They continue to involve their crowdfunders with pop-up beers, one every two weeks, at their open evenings (Thursday to Saturday) at the brewery. Based on this crowdsourced feedback they decide which ones to go ahead with on a commercial basis. One that got the thumbs up from the crowd was a beer made with soda bread. This had the added benefit of recirculating 10 tonnes of unsold soda bread that would have otherwise been thrown away.  They are also asking their crowd to propose beers for them to brew. They have so far received 150 suggestions and the winner will be able to go to the brewery and be involved in making it.

The first day also included a panel discussion titled “Are VCs Getting Disrupted by Crowdfunding?” It wasn’t much of a contentious debate, as Bill Morrow, CEO of angel-led investment platform Angels Den made the points that there is no reason to compare venture capitalists and crowdfunding since they operate within distinctly different funding levels. Most businesses using crowdfunding are looking for far less than VCs would consider as a minimum investment.

Walter VassalloOn the second day of the conference the economist and entrepreneur Walter Vassallo, co-founder of internet company MC Shareable in Monaco, gave a talk under the heading Crowdfunding for Sustainable Entrepreneurship and Innovation. One of his key points was that crowdfunding is so much more than simply getting funded. An effective crowdfunding project also increases awareness among wider stakeholders: project proponents; project investors; policymakers, regulators and the related research community.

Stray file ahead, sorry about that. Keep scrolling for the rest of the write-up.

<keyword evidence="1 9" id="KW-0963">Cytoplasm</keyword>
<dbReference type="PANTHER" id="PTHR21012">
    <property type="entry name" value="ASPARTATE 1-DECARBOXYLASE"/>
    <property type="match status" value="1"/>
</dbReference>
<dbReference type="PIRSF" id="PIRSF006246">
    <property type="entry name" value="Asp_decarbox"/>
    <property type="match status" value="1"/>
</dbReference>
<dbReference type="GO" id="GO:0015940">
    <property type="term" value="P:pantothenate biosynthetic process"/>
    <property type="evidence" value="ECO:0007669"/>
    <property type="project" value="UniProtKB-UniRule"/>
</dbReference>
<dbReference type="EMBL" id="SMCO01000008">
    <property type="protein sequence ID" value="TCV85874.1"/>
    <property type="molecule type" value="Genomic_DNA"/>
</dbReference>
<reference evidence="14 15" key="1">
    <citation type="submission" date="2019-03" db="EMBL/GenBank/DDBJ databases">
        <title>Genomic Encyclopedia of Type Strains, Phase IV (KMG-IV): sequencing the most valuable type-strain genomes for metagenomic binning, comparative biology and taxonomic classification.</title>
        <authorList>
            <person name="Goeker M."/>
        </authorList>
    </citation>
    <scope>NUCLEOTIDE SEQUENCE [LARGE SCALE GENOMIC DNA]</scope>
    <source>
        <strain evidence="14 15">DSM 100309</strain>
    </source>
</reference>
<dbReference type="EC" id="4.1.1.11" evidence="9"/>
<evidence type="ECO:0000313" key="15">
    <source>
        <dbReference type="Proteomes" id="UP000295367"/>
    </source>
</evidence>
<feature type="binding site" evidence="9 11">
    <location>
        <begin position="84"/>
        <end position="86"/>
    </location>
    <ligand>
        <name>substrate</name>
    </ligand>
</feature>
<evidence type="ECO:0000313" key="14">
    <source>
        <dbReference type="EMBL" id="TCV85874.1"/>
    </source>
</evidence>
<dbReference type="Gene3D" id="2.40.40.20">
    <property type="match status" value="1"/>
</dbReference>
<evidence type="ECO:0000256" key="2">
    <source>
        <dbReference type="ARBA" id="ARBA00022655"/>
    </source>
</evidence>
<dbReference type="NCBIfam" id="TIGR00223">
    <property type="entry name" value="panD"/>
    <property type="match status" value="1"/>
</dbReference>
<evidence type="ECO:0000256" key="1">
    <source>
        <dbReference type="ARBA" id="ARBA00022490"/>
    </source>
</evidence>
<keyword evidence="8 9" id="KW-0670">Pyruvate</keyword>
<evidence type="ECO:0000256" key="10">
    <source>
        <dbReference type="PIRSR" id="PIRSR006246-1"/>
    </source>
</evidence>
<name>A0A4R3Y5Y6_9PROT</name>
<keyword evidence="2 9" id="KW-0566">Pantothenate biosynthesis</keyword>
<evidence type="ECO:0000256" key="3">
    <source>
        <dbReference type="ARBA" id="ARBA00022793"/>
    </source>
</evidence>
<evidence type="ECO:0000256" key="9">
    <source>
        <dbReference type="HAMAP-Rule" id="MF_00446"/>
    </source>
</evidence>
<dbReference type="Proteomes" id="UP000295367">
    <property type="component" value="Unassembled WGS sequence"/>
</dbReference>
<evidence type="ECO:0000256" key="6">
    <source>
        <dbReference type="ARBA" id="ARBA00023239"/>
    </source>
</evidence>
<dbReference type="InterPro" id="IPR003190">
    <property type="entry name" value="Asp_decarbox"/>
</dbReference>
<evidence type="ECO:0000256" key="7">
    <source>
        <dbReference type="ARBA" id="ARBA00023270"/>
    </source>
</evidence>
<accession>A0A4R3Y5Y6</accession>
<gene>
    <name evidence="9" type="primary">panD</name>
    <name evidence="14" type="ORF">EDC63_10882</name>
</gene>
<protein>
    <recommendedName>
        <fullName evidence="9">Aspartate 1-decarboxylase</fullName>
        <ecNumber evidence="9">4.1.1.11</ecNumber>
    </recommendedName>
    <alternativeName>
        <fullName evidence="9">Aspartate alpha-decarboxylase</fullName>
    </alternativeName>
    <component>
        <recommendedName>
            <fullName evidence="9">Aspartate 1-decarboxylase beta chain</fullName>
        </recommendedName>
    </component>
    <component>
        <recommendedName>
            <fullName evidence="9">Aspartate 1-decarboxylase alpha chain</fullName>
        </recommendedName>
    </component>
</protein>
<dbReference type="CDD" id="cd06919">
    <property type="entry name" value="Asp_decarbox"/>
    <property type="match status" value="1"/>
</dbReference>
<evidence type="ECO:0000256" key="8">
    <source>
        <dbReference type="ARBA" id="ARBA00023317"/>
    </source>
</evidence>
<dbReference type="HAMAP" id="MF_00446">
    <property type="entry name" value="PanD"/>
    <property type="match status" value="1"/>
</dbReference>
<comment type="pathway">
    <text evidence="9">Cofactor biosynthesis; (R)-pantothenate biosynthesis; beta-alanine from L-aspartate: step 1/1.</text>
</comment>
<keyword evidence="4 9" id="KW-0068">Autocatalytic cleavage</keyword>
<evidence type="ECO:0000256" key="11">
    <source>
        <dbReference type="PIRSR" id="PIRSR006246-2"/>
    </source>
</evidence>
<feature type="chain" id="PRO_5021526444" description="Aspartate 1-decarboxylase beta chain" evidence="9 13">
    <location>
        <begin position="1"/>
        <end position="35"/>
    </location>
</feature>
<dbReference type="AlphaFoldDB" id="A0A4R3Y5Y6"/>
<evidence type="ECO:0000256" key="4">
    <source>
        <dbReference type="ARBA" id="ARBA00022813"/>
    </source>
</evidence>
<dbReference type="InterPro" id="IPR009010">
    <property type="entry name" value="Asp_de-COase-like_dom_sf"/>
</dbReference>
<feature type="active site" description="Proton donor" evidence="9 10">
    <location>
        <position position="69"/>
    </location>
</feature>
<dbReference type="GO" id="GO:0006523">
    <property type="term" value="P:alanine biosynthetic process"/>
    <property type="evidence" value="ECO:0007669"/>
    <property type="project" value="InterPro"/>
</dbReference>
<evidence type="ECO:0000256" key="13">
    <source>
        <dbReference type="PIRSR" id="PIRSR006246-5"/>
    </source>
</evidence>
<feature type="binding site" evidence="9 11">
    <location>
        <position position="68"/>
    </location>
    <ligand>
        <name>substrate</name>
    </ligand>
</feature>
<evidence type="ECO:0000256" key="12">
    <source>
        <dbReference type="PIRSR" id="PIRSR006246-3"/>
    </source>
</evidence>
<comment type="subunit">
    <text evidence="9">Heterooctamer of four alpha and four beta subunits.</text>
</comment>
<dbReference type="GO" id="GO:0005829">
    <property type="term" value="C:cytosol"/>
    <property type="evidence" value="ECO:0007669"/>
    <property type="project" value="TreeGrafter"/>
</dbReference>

A new book he has edited pulls together contributions from different authors to try and identify key factors that influence crowdfunding success, and create a validation tool that can assess the viability of crowdfunding projects before they run. The average success rate on Kickstarter is 37%, he said, so there is clearly room for improvement. Copies can be ordered here. A full copy will set you back $205, though individual chapters are available at $37.50.